At face value, comparing Cleveland Browns quarterback Baker Mayfield’s first three NFL seasons as a starter to Tom Brady’s is a ridiculous idea. We’ll fully admit it.
Mayfield, the top pick in 2018, has come a long way in establishing himself as the Browns’ future at quarterback. That’s still nothing compared to Brady, who won Super Bowls in two of his first three seasons as a starter. So what has Mayfield following the path that made Brady arguably the greatest quarterback in NFL history?
Baker Mayfield has quietly become the quarterback Tom Brady was at a young age
Anyone who watched the Browns late in the 2020 season, especially in the postseason, saw a much different Mayfield. The player who shredded defenses at the University of Oklahoma became a distributor and game-manager, someone who avoided turnovers and used his running backs to his advantage.
In the Browns’ final nine regular-season games, Mayfield threw 11 touchdowns against only one interception in 288 pass attempts during that span. He also threw four touchdowns and a single interception in two playoff games.
Those aren’t the flashy numbers that Aaron Rodgers or Patrick Mahomes posted, but it’s what the Browns needed at the right time. It says something about a quarterback’s development when they throw 13 fewer interceptions in their third season than they did as a sophomore.
Older Patriots fans will remember Brady playing similarly in the early 2000s. From 2001-03, Brady completed 61.9% of his 10,227 yards, 69 touchdowns, and 38 interceptions. He never threw for 30 touchdowns in a season until 2007, when he recorded an NFL-record 50 scores on a Patriots team that went 18-1.
At this point in his career, Mayfield has already realized his potential path to success doesn’t need to always involve 450-yard games or 35+ pass attempts. Brady followed the same approach earlier in his career and had three Super Bowl rings by the time he was 28.
It is easy to forget Brady played the game-manager role earlier in his career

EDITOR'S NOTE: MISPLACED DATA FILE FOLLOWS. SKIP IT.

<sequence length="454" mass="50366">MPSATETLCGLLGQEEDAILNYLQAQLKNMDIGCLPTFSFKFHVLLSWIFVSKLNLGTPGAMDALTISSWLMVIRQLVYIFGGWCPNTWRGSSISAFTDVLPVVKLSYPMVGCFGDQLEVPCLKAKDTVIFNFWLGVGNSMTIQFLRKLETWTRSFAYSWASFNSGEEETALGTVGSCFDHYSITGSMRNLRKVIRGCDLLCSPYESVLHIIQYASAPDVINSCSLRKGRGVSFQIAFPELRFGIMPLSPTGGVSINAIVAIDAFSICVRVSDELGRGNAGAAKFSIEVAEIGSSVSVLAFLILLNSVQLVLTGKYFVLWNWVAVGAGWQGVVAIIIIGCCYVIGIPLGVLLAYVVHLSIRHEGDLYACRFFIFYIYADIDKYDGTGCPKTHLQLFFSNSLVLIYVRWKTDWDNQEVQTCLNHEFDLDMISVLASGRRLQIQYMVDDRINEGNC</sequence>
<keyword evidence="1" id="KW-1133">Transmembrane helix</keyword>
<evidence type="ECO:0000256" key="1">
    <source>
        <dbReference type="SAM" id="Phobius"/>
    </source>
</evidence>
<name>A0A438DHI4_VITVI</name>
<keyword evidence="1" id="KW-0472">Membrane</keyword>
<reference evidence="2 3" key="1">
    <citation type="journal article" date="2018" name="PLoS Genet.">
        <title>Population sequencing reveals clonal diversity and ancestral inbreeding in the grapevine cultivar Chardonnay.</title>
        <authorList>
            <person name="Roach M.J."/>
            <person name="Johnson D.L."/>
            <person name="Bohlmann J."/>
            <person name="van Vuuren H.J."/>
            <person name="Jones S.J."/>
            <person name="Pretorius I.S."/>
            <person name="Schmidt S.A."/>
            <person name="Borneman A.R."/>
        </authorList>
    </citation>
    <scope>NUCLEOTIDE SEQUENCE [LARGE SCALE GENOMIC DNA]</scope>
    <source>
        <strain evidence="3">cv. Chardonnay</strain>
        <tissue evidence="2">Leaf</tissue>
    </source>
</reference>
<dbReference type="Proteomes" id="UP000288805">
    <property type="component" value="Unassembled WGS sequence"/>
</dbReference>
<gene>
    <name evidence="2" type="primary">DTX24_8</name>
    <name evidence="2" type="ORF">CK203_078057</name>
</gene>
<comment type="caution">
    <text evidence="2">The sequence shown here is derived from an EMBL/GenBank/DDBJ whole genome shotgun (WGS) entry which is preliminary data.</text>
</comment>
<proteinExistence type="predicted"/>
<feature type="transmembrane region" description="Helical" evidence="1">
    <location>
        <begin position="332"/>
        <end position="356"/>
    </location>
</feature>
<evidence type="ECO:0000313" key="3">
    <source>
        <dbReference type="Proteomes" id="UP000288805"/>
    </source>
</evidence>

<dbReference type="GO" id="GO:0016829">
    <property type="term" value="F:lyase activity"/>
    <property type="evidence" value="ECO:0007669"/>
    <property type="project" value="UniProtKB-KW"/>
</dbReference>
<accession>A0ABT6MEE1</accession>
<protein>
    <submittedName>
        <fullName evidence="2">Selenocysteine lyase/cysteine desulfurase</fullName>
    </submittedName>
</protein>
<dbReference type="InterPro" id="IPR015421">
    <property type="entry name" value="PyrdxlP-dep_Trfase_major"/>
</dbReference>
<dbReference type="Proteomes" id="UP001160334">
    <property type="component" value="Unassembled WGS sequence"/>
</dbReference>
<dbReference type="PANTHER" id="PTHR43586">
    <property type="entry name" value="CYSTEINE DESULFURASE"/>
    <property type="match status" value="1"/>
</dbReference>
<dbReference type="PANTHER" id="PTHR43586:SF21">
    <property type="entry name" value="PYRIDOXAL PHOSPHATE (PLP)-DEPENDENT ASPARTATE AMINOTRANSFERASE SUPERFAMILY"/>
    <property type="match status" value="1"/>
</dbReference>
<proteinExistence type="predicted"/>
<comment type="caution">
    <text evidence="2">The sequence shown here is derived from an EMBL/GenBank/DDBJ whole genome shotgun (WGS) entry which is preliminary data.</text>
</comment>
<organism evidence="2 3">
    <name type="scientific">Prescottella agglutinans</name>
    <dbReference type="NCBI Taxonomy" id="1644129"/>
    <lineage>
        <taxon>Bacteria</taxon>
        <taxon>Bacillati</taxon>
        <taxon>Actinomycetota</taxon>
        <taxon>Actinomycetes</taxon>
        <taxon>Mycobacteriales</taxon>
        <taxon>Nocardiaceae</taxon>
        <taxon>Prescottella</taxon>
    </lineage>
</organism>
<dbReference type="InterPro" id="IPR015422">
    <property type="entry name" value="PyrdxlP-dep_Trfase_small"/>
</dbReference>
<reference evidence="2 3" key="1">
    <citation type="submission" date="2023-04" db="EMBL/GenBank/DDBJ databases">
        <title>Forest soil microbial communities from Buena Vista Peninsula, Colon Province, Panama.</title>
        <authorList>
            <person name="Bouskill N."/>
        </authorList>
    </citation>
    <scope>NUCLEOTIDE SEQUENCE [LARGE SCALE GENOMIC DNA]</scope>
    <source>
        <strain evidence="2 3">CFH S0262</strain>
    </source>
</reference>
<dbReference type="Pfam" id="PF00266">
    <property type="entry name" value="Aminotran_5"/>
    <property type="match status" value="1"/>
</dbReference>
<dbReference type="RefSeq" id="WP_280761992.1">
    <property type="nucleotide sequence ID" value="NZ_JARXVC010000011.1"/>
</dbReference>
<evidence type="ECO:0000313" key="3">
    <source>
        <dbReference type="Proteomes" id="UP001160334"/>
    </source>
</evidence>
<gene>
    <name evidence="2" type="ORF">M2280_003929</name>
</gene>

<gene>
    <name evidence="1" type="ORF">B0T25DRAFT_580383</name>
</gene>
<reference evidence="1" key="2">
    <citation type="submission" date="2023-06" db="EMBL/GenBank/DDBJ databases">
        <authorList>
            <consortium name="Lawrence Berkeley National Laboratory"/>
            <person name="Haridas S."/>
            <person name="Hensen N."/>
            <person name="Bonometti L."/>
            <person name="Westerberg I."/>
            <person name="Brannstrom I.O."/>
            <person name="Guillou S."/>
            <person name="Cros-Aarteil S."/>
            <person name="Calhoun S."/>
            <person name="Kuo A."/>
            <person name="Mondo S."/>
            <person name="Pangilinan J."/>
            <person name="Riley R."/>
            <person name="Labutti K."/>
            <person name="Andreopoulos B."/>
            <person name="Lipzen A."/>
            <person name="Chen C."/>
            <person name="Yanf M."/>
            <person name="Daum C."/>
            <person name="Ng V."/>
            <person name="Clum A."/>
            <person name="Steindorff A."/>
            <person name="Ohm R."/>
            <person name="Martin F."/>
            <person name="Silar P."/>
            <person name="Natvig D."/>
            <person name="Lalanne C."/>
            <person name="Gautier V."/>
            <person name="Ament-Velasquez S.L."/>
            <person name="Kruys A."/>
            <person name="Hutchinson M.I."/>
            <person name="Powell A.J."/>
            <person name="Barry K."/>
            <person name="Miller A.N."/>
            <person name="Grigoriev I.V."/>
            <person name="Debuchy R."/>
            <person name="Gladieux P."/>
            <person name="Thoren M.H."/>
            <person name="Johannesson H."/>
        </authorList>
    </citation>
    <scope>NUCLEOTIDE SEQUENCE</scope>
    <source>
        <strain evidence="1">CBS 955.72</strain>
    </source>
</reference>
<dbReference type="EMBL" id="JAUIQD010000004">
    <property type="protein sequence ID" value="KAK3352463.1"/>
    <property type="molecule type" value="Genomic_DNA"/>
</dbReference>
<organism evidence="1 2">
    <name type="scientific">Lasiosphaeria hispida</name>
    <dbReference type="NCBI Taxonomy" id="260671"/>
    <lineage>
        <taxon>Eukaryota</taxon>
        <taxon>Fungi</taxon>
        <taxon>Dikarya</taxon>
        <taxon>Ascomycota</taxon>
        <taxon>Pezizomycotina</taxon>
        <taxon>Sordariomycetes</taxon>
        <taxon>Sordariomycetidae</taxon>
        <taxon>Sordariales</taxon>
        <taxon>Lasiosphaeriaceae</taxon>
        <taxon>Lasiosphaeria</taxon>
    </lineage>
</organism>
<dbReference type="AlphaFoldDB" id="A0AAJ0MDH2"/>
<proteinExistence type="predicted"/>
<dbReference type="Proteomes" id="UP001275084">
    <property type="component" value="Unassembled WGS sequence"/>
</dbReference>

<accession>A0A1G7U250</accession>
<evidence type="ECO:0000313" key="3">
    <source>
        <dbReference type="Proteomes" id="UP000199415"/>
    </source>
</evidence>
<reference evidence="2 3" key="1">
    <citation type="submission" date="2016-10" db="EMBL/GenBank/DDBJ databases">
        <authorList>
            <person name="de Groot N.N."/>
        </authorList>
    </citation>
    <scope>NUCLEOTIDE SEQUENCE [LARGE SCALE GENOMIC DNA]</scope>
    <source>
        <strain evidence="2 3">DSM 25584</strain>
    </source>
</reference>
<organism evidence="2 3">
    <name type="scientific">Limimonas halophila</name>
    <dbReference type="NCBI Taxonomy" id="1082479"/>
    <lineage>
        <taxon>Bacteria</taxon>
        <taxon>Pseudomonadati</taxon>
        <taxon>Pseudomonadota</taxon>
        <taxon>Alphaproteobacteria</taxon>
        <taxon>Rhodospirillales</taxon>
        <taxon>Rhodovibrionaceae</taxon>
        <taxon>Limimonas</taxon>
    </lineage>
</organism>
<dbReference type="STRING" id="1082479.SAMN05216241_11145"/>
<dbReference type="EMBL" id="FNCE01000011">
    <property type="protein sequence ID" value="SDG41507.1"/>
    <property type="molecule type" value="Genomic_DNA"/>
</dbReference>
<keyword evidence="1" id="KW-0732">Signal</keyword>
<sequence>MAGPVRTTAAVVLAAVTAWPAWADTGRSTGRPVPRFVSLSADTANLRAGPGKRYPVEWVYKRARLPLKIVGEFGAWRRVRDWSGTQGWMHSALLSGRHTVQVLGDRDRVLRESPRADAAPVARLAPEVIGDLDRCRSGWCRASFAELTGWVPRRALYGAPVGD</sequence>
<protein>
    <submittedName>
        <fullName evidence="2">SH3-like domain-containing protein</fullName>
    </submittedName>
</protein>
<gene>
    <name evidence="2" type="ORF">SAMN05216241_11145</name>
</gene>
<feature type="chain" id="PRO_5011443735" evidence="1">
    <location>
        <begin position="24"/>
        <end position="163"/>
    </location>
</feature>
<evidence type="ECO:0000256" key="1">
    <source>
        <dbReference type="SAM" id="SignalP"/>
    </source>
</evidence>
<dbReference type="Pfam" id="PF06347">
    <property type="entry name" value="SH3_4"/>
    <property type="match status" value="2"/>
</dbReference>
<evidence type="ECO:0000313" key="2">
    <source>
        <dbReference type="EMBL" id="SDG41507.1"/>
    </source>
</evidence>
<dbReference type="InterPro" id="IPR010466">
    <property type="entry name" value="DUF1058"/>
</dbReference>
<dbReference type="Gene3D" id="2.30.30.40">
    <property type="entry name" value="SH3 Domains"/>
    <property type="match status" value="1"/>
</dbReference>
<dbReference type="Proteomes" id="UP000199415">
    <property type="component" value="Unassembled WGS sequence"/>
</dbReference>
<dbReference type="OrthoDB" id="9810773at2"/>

From 2001-06, Brady completed 61.9% of his passes and averaged 3,593 yards, 25 touchdowns, and 13 interceptions per year. In 2020, Mayfield completed 62.8% of his passes for 3,563 yards, 26 touchdowns, and eight interceptions.
Seeing Brady’s statistics look so pedestrian or average might come as a significant surprise. Remember, this is someone who averaged 4,117 yards, 31 touchdowns, and eight interceptions per season from 2007-20 and is still going strong as he approaches age 44.
So what changed? The Patriots gave Brady better weapons along the way, for one. There’s a major difference between having Deion Branch and Troy Brown as a duo instead of throwing to Randy Moss and Wes Welker.
Rob Gronkowski arrived in 2010 and immediately turned into a frightening matchup both in coverage and in the red zone. Brady naturally evolved as a quarterback and took more risks, and the Patriots needed him to do so. Only having one running back top 1,000 rushing yards in a season since 2013 goes a long way in needing a quarterback to throw as much as he can.
Mayfield and the Browns are poised to go a long way in 2021
Mayfield doesn’t have the Super Bowl rings, but he’s nonetheless in a much better situation than he or the Browns might have imagined when he arrived in 2018.
The Browns are back for more after nearly reaching the AFC championship game last season. Nick Chubb and Kareem Hunt are a formidable duo at running back, and Mayfield isn’t selfish enough to forgo using them for him to have the numbers and the glory.
If Mayfield continues emulating Brady, it doesn’t sound unrealistic to consider the Browns a Super Bowl contender. That’s surely not a sentence one might have ever imagined reading in their lifetimes.
If the Browns do reach Super Bowl 56, maybe a matchup with Brady and the Buccaneers is what will await them. It’d make for an incredible story if Mayfield led the Browns to a Super Bowl title by using Brady’s tricks against him on the world’s biggest stage.